What's the Big Deal With the Cloud?
Rick Stavanja posted on November 29, 2012 | 7322 views

It seems as though lately I've had many conversations with people whose opinions I trust, who are calling into question the whole concept of cloud computing. The common thread between those conversations, has been how misunderstood the concept of the cloud still is, even today.

There were actually three different points shared in each of these conversations.  I think they are worth sharing...

"Why should I trust putting my stuff on a mysterious server out there somewhere?"

I see this primarily as an issue of control.  The people usually asking this question are typically from an IT-centric background. Their concerns are more about control of the infrastructure.

I've said before that it's only human nature for people to resist change, and almost everyone feels more comfortable with the tools and techniques they already know, versus those they don't. IT people are comfortable manually configuring and managing servers.  What they may not realize however, is cloud platforms actually make it easier to create, configure, and manage an entire infrastructure more quickly than doing so manually in your own data center. Creating a fully provisioned virtual server in the cloud can be done in a matter of minutes on almost every cloud platform available today. Scaling that infrastructure (adding or removing resources such as CPU cores, memory, disk space, etc.) is often times just a matter of making changes in the control panel for that server.  Far easier than doing so the traditional way.

In most of these conversations, public cloud options were ruled out from the start, leaving the only alternative being a private cloud.

For those that really preferred the idea of data residing within their own meticulously maintained on-premise data centers, the private cloud makes an attractive option. It carries all the benefits available on most public cloud platforms, but still brings the benefits of bringing the infrastructure within your own data center.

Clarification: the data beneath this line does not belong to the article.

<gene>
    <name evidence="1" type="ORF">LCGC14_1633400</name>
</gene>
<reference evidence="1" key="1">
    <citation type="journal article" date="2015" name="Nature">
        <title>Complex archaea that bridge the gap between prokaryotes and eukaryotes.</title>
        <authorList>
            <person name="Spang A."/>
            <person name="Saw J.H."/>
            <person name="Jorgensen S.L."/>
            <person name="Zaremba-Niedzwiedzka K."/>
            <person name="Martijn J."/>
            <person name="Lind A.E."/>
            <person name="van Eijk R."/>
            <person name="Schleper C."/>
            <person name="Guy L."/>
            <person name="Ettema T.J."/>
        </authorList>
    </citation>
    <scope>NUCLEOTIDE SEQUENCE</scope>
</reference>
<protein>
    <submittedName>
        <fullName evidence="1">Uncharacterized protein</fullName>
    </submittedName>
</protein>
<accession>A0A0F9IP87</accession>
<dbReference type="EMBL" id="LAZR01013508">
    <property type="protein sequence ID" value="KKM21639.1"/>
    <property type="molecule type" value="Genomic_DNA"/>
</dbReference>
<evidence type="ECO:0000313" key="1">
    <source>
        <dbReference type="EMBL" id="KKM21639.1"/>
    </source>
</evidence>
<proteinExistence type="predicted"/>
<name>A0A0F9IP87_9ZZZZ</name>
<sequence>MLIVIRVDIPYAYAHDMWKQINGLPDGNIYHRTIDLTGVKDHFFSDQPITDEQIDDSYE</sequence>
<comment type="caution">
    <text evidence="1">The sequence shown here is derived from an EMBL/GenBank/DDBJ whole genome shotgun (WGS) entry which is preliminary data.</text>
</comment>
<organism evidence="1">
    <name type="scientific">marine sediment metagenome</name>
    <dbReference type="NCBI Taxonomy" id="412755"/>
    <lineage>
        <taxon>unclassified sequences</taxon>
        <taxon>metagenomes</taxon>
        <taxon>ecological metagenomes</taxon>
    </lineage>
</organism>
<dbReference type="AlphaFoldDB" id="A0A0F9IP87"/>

"Isn't putting everything in the cloud the same as running everything on mainframes?"

Ahh, Centralized computing.  Yes, we have been down the mainframe road before. But that doesn't necessarily apply to cloud computing today.

Mainframes and dumb terminals were made obsolete by personal computers more than 25 years ago. They put all the power on the server side of the equation. In the case of CAD software, this required tremendous server resources in order to maintain memory and graphics processing for multiple users on a single server. Distributing that load across many personal computers was far more efficient and led to the PC revolution in the 80s.

More than a decade later later, we even flirted with another take on that theory. In the late 90s after the advent of the Internet and the web Larry Ellison (CEO of Oracle) and Scott McNealy (former CEO of Sun Microsystems) spearheaded an effort to come up with a new computing paradigm called the Network Computer. Although this is similar to the concept of what's now known as cloud computing, the idea then was for the software to be distributed across the network to a browser running on a diskless computer loaded with memory and graphics processing resources.  Unfortunately the software technologies available at the time really didn't lend themselves well to applications such as CAD and PLM, and Network Computing came to an end before ever really getting off the ground. The rapidly maturing software technologies of today are what makes cloud computing viable now.